Like much of A. R. Ammons’s poetry, “The City Limits” explores the uneasy relationship between modern civilization and the natural world. The images that Ammons uses in this poem, such as his consideration of the sound of “birds’ bones” or of the “glow-blue” of the bodies of flies, make readers aware of the subtle things in the natural world that ordinarily would go unnoticed. He also draws readers’ attention to dark, fearsome, and unpleasant aspects of the world around them, such as the “guts of natural slaughter” that flies feed on and the “dark work of the deepest cells,” an allusion to cancer. It is typical of Ammons’s poetry that he is able to show the duality of the way that humans view nature. After making his readers uncomfortable, Ammons ends by making a convincing case that understanding can make fear of nature “calmly turn to praise.”
This poem was first published in 1971, when Ammons’s reputation as a major American poet was already established. It is available in his Collected Poems, 1951–1971. For the following thirty years, before his death in 2001, Ammons continued to be an innovator, changing styles and producing a varied legacy of poems ranging from book-length to just a few lines long. Throughout the last half of the twentieth century, he was considered to be a central figure among the growing number of poets who embrace the spiritual aspects of science and nature.
The first stanza of “The City Limits” does not consist of just one unit of language: it starts with a conjunctive phrase, “When you consider,” and finishes that idea in the middle of line 3, starting another phrase, again with the words “when you consider,” before the stanza’s end. By compiling one incomplete thought upon another before coming out with the main grammatical point, the poem goads readers to guess what they are supposed to find out in the end after they have considered all of the things being listed.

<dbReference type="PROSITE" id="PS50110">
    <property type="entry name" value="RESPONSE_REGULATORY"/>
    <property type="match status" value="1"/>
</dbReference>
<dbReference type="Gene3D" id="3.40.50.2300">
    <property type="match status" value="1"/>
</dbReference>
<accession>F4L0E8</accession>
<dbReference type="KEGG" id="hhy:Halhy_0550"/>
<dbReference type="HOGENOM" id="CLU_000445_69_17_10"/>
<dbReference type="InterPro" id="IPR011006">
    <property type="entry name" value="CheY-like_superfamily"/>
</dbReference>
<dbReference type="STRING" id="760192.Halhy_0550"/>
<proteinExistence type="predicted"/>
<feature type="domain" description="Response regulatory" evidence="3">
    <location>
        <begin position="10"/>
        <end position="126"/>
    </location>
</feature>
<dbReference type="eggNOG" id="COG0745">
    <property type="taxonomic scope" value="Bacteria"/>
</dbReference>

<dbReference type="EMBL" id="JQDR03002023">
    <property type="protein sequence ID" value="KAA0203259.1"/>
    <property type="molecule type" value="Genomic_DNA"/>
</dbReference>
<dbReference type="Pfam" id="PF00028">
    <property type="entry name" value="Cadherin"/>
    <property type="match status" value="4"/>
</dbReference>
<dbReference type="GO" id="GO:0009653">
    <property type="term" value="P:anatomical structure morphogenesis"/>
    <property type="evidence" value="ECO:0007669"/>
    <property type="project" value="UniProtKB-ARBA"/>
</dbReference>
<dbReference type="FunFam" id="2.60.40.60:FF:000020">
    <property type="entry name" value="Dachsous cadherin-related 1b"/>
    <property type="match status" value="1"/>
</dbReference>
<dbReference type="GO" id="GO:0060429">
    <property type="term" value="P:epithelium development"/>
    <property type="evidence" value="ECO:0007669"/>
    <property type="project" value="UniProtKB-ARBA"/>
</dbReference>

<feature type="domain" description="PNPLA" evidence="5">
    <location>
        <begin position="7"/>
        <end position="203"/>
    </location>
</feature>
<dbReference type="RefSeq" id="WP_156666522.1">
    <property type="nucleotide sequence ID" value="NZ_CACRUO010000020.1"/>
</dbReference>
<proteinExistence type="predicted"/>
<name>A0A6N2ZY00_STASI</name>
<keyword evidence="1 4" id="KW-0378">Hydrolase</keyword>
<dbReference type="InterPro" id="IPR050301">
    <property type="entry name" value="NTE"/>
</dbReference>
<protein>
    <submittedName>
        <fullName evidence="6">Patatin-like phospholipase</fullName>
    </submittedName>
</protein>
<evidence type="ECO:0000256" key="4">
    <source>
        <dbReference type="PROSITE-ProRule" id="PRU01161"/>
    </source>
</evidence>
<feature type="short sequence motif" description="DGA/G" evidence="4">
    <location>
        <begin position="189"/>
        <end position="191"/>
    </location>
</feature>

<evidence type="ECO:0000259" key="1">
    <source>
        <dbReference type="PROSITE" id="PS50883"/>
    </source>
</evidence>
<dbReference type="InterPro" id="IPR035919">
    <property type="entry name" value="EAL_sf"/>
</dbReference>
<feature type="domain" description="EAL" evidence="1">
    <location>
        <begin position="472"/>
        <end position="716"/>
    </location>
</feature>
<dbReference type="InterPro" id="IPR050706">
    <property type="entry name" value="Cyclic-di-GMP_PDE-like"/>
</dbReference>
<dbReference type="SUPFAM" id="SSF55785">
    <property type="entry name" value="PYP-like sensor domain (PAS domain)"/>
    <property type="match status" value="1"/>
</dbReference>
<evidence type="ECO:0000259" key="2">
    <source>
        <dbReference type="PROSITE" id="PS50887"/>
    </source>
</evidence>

In this first stanza, readers are told that the poem’s point will come out after they have considered a phenomenon that is defined as “the radiance.” Radiance can be used to refer to light, and it can also sometimes refer to heat. It is first clearly identified as light in line 3, which says that the radiance is excluded from areas that are “overhung or hidden.” Since the radiance is blocked out by overhangs, readers can assume that it comes from above, like sunlight.
The second phrase submitted for readers’ consideration has been introduced in line 3, but it is fully realized in lines 4 through 5. Here, the poem brings up the image of “birds’ bones.” It mixes sensory images by bringing up the sound of the bones in line 4 and considers how that sound exists within the visual realm of light. The understatement “no awful noise” seems to imply that the beating of birds’ wings does make a sound, and that it is in fact unpleasant, but that it just does not reach the level of “awful.” This is just one way in which the poem shows an acceptance of the harshness of nature. In line 5, there is a contrast drawn between the heights that birds could reach in flight and the fact that they spend their time in the sun low near the earth.
The end of this stanza repeats the phrase that started the poem, “When you consider the radiance.” It changes direction after that one introductory phrase, though. Instead of going on to identify the radiance, as it did in the first line, line 6 brings up a moral judgement, guilt. Ending with the phrase “the guiltiest” draws attention to the concept of guilt, and it calls on readers’ curiosity to find out what guilty thing or things this radiance is examining.
In saying that the “radiance” that shines from above can look into the heart, this poem plays with the idea of mixed metaphors. Before this stanza, the radiance has been used to mean the sun; the heart, however, is not exposed to sunshine. Therefore,...
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